Lithuania’s central bank has warned e-money and payment institutions over how they manage third-party information and communication technologies (ICT) risks, pushing for stronger supervision.
Analysis by the Bank of Lithuania has revealed weaknesses in the ICT strategy of payments and e-money firms.
"These representatives of the licensed fintech sector often purchase ICT services from third parties in order to achieve business efficiency,” says Renata Bagdonienė, director of the banking and insurance supervision department of the Bank of Lithuania.
“However, the responsibility for risk management in this area rests with the institutions themselves and they must monitor, evaluate and control how third parties provide these services,” she said, adding that it is also important that institutions practically test how their providers would act in the event of a crisis.
As part of its intervention, the Bank of Lithuania has warned that not all e-money and payment institutions manage to perform tests of their business continuity plans or describe them properly.
The Bank of Lithuania further notes that this happens more often to institutions that use third parties for ICT services, advising that business continuity plans should be reviewed and updated at least once a year to include not only infrastructure failure scenarios but also cyberattack scenarios.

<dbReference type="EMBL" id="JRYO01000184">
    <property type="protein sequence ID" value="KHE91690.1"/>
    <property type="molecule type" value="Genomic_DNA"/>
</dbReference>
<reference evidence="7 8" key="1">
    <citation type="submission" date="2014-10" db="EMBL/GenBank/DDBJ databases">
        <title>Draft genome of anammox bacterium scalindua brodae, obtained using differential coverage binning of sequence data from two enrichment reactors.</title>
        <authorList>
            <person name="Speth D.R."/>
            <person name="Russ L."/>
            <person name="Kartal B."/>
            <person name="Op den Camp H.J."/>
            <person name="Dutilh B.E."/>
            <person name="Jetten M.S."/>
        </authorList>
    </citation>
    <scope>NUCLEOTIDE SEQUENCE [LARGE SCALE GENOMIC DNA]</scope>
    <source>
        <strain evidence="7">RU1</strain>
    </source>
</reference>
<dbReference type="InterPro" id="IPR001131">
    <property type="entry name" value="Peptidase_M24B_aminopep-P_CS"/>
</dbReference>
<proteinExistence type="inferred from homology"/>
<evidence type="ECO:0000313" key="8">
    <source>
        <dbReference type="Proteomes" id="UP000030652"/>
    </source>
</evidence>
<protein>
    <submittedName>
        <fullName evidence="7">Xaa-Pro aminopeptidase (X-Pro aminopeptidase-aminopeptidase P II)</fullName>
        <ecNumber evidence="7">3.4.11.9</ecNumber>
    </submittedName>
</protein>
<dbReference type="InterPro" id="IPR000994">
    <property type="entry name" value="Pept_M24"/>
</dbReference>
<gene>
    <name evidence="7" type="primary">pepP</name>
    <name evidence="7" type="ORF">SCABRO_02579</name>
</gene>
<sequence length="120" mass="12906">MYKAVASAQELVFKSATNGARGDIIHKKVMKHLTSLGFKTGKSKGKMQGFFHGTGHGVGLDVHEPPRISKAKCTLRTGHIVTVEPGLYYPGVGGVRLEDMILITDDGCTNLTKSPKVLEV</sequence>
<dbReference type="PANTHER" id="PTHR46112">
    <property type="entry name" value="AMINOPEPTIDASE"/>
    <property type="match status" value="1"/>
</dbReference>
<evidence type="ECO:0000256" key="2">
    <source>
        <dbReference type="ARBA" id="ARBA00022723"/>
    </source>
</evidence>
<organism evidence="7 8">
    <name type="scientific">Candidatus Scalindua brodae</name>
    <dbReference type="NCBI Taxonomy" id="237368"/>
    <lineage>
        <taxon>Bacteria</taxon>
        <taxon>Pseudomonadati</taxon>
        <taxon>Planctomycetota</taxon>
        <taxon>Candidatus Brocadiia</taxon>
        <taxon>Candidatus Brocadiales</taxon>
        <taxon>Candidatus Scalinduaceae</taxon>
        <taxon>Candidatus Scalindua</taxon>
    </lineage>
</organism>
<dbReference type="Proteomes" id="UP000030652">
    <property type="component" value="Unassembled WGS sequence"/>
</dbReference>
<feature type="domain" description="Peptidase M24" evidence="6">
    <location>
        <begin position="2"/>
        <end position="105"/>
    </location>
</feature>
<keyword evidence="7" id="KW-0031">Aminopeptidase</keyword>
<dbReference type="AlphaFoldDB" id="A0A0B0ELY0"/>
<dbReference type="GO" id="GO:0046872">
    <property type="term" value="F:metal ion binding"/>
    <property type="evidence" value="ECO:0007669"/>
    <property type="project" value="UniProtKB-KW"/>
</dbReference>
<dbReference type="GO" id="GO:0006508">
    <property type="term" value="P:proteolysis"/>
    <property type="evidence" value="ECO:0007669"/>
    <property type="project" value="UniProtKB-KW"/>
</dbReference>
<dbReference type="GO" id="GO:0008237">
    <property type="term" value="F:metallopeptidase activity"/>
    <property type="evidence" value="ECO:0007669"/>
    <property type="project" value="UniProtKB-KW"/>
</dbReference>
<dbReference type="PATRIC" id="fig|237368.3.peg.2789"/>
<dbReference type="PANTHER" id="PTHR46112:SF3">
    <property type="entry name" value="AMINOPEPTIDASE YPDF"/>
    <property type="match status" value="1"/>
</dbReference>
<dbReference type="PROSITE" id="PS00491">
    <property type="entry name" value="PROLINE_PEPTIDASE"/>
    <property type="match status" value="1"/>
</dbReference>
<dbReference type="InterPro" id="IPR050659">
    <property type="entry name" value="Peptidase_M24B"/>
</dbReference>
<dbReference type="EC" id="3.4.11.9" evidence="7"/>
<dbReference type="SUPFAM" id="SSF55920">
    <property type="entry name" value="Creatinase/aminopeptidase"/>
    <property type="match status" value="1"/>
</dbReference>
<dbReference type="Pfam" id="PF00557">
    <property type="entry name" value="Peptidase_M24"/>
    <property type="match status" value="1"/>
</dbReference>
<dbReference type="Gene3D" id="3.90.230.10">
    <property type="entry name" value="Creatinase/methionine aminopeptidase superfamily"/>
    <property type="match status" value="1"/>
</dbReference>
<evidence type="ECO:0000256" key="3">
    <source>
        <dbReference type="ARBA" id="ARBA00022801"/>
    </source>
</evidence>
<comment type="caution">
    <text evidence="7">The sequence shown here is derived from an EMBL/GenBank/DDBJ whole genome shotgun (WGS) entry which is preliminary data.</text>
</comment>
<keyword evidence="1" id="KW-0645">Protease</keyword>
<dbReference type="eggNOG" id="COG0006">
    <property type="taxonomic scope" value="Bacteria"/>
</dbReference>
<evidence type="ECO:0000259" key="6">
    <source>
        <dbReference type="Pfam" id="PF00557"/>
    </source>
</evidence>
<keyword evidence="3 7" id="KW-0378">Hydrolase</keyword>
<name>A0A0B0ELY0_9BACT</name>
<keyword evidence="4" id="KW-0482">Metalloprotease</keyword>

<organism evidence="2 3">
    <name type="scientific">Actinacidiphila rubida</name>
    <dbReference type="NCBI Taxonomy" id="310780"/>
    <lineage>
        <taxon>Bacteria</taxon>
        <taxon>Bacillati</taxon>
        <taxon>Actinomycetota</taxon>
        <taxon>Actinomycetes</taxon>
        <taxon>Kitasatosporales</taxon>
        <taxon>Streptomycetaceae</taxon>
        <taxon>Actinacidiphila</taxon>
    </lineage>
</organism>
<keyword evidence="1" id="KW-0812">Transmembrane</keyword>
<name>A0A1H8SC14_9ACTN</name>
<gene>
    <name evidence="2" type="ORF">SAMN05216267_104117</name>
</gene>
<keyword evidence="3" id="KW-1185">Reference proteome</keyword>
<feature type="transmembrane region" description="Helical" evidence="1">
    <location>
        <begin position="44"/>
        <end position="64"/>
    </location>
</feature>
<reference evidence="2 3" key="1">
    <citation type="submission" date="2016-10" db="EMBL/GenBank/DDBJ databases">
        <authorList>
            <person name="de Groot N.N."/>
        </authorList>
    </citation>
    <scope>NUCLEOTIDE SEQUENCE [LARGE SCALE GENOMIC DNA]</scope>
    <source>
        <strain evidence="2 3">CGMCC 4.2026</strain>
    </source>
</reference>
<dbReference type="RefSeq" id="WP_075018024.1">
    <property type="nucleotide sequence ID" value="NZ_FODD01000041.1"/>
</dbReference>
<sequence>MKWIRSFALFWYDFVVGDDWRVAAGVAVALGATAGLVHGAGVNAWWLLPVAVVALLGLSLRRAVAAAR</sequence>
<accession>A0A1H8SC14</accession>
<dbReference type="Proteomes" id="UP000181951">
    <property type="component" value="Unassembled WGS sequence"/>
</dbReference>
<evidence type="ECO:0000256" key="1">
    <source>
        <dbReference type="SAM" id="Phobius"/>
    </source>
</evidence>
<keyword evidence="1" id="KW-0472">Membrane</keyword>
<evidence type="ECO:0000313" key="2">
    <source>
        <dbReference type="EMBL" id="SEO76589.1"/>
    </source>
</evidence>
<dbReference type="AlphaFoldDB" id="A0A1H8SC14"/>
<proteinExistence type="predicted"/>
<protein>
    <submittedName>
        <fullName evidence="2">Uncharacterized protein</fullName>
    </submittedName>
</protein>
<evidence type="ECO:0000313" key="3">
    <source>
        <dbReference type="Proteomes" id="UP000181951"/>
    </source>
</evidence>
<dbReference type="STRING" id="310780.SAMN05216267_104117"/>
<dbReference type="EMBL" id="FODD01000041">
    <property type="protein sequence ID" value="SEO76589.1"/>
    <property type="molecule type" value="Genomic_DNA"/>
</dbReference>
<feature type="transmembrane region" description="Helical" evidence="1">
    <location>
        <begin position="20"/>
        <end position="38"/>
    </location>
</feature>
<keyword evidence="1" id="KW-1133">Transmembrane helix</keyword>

In addition, the regulator has said that institutions should check how third parties that provide ICT services would fulfil their obligations in a crisis situation, adding that only ongoing practical testing of plans can reduce the damage of incidents and ensure that the institution will be properly prepared for an emergency.
Among the weaknesses raised by the central bank is that senior managers’ involvement in ICT issues is “insufficient”.
The central bank said not all management bodies — supervisory board, board or manager — pay sufficient attention to the management of information security, business continuity and other ICT risks.
For example, they are mostly limited to approving risk assessment reports and analysing incident information.
Meanwhile, other ICT issues, such as how third parties comply with obligations, business continuity plan verification, security training, or ICT project progress reports, are rarely or not considered at all by the institution's management bodies.
“This weakens the cyber resilience of institutions and may lead to non-compliance with legal requirements,” the Bank of Lithuania warns.
The regulator also said that it found most of the payments and e-money institutions that were analysed do not have a clear strategy for ICT services in the medium and long term.
These firms should define the architecture of this field, its development and changes and clear information security goals, the Bank of Lithuania has recommended, adding that ICT strategies should also include analysis of the dependency on third parties providing ICT services.
The Bank of Lithuania’s study of this area comes as firms prepare to comply with the EU’s Digital Operational Resilience Act (DORA), which will include changes in compliance for payments and e-money firms.
Experts have told Vixio previously that payments firms will need to review and increase the resilience level of their current ICT landscape, and will also need to review and update their internal policies, procedures and governance before enforcement begins.
Additionally, management bodies have to be involved to define, approve, oversee and ultimately take ownership of the regulation.